Guardrails are only applied to the operations of regular users, so they are neither checked for superuser queries nor internal queries. By default, all regular users are subjected to the same guardrails configuration values defined in cassandra.yaml. However, the configuration for guardrails is an extensible API defined by the interfaces GuardrailsConfig and GuardrailsConfigProvider. These interfaces provide the configurations of every guardrail as a function of the user running the guarded operation, so third-party alternative implementations could provide different guardrail configurations depending on the user, or on some other factors. Custom implementations can be provided through the JVM system property cassandra.custom_guardrails_config_provider_class. It is important to know that this API isn’t officially supported yet, and there can be changes breaking backward compatibility in any minor release.

 Background Guardrails

In general, guardrails are associated with a specific CQL query. However, due to technical limitations, some guardrails are checked in the background, without being associated with any specific query. That’s the case for example of the guardrails for the size or number of items of a non-frozen collection. Although we can do some checks when a query writes a new collection fragment, we cannot know if there are other fragments of the collection previously stored on the SSTables. We could of course check into the SSTables, but it would involve a costly read-before-write operation. Instead, the guardrail checks the size of all collections every time an SSTable is written to disk, which happens on memtable flush or during compaction. If a large collection is detected the guardrail is triggered and will emit the proper log messages and diagnostic events, but we won’t abort any operation because we have missed the association with the original query. Future guardrails for similar things, like partition size, are likely to work in the same way.

Another example of a guardrail that partially runs in the background is the one for disk usage. Its configuration looks like this:

data_disk_usage_percentage_warn_threshold: -1
data_disk_usage_percentage_fail_threshold: -1

This guardrail is checked by a background task that periodically checks the disk space usage. If the disk usage exceeds the percentage specified in the configuration, the guardrail will emit the proper log messages and diagnostic events, although these won’t be associated with any specific query. However, the disk usage status calculated by the periodic task is tracked and propagated through Gossip, so every node is aware of the disk usage of its peers. That information will be used by write queries to check the guardrail again and warn about or abort queries depending on when the disks on the targeted replicas are close to being full:

[email protected]> INSERT INTO k.t (k, v) VALUES (1, 10);
InvalidRequest: Error from server: code=2200 [Invalid query] message="Guardrail replica_disk_usage violated: Write request failed because disk usage exceeds failure threshold"

Expect more Guardrails

Adding new guardrails to Cassandra should be relatively easy since the framework provides base classes for several types of guardrail and utilities for parsing configuration and testing. More importantly, adding new safety checks in the form of guardrails should guarantee that they have a homogeneous, consistent behavior, and that they can benefit from new features that are added for every guardrail.

At this moment, there are guardrails for:

  • Number of user keyspaces.
  • Number of user tables.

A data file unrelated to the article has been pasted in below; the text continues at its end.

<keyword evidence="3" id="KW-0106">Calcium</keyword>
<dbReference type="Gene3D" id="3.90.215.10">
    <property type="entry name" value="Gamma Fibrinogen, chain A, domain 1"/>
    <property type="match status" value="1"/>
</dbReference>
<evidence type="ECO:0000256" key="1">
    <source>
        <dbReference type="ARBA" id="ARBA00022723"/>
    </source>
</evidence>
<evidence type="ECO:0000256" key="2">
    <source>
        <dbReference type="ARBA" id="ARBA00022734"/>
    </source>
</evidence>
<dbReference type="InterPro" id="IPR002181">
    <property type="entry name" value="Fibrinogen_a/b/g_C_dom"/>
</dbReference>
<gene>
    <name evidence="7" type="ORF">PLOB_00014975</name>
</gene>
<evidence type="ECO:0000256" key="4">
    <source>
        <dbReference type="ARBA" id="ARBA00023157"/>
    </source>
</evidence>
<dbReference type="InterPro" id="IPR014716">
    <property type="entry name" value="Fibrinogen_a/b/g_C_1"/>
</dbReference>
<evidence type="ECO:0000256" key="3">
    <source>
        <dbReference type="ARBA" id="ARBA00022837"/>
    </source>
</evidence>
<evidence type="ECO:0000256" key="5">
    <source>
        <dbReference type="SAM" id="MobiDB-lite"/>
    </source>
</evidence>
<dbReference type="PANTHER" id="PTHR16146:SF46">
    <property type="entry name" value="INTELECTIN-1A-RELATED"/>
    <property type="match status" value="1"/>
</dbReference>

• Number of columns per table.
  • Number of secondary indexes per table.
  • Number of materialized tables per table.
  • Number of fields per user-defined type.
  • Number of items in a collection.
  • Number of partition keys selected by an IN restriction.
  • Number of partition keys selected by the cartesian product of multiple IN restrictions.
  • Allowed table properties.
  • Allowed read consistency levels.
  • Allowed write consistency levels.
  • Collections size.
  • Query page size.
  • Minimum replication factor.
  • Data disk usage, defined either as a percentage or as an absolute size.
  • Whether user-defined timestamps are allowed.
  • Whether GROUP BY queries are allowed.
  • Whether the creation of secondary indexes is allowed.
  • Whether the creation of uncompressed tables is allowed.
  • Whether querying with ALLOW FILTERING is allowed.
  • Whether dropping or truncating a table is allowed.

It is worth mentioning that many of these guardrails were added in the last few months, some of them by newcomers to the project. That, in my opinion, indicates how easy it is to add new guardrails, and we expect to have more guardrails in the future.


Andrés de la Peña

Andrés is an Apache Cassandra committer and software engineer at DataStax. He has been using Cassandra since late 2011 in several projects, first as a user, then as a plugin developer, and finally as a committer to the project. Before joining DataStax, he was involved in the development of Stratio’s Big Data platform, a social gaming platform for G4M3, M2M projects for Quoriam, and various consulting services. He was also a member of the Natural Computing Group at UPM.

Related Articles


Explore Further




Become part of our
growing community!
Welcome to Planet Cassandra, a community for Apache Cassandra®! We're a passionate and dedicated group of users, developers, and enthusiasts who are working together to make Cassandra the best it can be. Whether you're just getting started with Cassandra or you're an experienced user, there's a place for you in our community.
A dinosaur
Planet Cassandra is a service for the Apache Cassandra® user community to share with each other. From tutorials and guides, to discussions and updates, we're here to help you get the most out of Cassandra. Connect with us and become part of our growing community today.
© 2009-2023 The Apache Software Foundation under the terms of the Apache License 2.0. Apache, the Apache feather logo, Apache Cassandra, Cassandra, and the Cassandra logo, are either registered trademarks or trademarks of The Apache Software Foundation.

Get Involved with Planet Cassandra!

We believe that the power of the Planet Cassandra community lies in the contributions of its members. Do you have content, articles, videos, or use cases you want to share with the world?